The acclaimed Farseer and Liveship Traders trilogies established Robin Hobb as one of the most splendidly imaginative practitioners of world-class fantasy.Now, in Book 2 of her most stunning trilogy yet, Hobb continues the soul-shattering tale of FitzChivalry Farseer. With rich characters, breathtaking magic, and sweeping action, Golden Fool brings the reluctant adventurer further into the fray in an epic of sacrifice, salvation, and untold treachery.Golden FoolPrince Dutiful has been rescued from his Piebald kidnappers and the court has resumed its normal rhythms. But for FitzChivalry Farseer, a return to isolation is impossible.
Blindness comes in many forms. For angst-ridden FitzChivalry Farseer, the blindness isn't physical but rather an inability to gauge character. Fitz, the hero of this second volume in the trilogy that began with Fool's Errand (2002), reluctantly returns, disguised as a servant, to Buckkeep town in the Six Duchies to be skill-master to Prince Dutiful, the king-in-waiting. Fitz is mourning the loss of his wolf bondmate Nighteyes, hating his disguise, worrying about his foster son's behavior in Buckkeep and frantically trying to learn enough about the Skill to stay ahead of the prince during their training sessions. Fitz jumps from crisis to crisis like a bowling ball tossed onto a trampoline-his failure to look deeply at others' motivations plunges him into a morass of poorly thought-out actions and badly managed confrontations. The harder Fitz tries, the worse his situation gets. The author juggles all the balls with aplomb, besides providing spot-on characterizations. The intrigue and double-dealing of the Farseer royal court are spider webs of interconnections, while the plot itself keeps the reader bouncing from one theory to another, right up to the somewhat abrupt ending. The writing may not be quite as fine as that in Hobb's Assassins series (Assassin's Apprentice, etc.), but this latest nonetheless shows why she ranks near the top of the high fantasy field. (Jan. 7) FYI: Robin Hobb is the pseudonym of Megan Lindholm. Copyright 2002 Cahners Business Information. -- PUBLISHERS WEEKLY.
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December 31, 2002
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Excerpt from Golden Fool by Robin Hobb
The Piebalds always claimed only to want freedom from the persecution that has been the lot of the Witted folk of the Six Duchies for generations. This claim can be dismissed as both a lie and a clever deceit. The Piebalds wanted power. Their intent was to mold all of the Witted folk of the Six Duchies into a united force that would rise up to seize control of the monarchy and put their own people into power. One facet of their ploy was to claim that all kings since the abdication of Chivalry were pretenders, that the bastardy of FitzChivalry Farseer was wrongly construed as an obstacle to his inheriting the throne. Legends of the "True-hearted Bastard" rising from the grave to serve King Verity in his quest proliferated beyond all common sense, ascribing powers to FitzChivalry that raised the Bastard to the status of a near-deity. For this reason, the Piebalds have also been known as the Cult of the Bastard.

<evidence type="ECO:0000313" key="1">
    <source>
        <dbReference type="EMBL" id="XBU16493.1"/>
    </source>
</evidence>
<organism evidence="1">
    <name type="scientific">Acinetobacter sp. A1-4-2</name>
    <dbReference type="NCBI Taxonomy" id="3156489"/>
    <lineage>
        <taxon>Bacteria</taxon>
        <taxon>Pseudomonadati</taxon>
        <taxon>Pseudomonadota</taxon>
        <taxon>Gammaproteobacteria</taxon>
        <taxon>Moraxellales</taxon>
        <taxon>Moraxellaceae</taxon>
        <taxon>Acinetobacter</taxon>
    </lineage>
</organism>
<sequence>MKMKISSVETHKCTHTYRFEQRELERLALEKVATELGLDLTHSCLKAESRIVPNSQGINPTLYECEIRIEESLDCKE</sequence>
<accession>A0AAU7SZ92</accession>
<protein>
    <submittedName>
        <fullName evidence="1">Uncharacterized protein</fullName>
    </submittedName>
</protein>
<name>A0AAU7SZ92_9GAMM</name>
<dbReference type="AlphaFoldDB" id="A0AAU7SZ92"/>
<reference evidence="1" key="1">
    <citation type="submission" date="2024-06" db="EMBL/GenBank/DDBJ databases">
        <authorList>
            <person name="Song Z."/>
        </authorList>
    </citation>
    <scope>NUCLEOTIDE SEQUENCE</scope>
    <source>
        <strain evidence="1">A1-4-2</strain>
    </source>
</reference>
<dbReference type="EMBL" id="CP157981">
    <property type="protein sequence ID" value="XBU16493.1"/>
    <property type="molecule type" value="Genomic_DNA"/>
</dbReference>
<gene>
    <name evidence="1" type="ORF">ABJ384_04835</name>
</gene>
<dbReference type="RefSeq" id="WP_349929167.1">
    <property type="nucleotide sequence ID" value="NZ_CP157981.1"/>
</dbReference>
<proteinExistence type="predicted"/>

These ridiculous claims were intended to give some sort of legitimacy to the Piebald quest to overthrow the Farseer monarchy and put one of their own on the throne. To this end, the Piebalds began a clever campaign of forcing the Witted to either unite with them or risk exposure. Perhaps this tactic was inspired by Kebal Rawbread, leader of the Outislanders during the Red Ship War, for it is said that he drew men to follow him, not by his charisma, but by fear of what he would do to their homes and families if they refused to fall in with his plans.
The Piebalds' technique was a simple one. Either families tainted with the Wit magic joined their alliance or they were exposed by public accusations that led to their execution. It is said that the Piebalds often began an insidious attack on the fringes of a powerful family, exposing first a servant or a less affluent cousin, all the while making it clear that if the head of the stalwart house did not comply with their wishes, he too would eventually meet such an end.
This is not the action of folk who wish to bring an end to persecution of their kin. This is the act of a ruthless faction determined to gain power for themselves, first by subjugating their own kind.
--rowell's "the piebald conspiracy"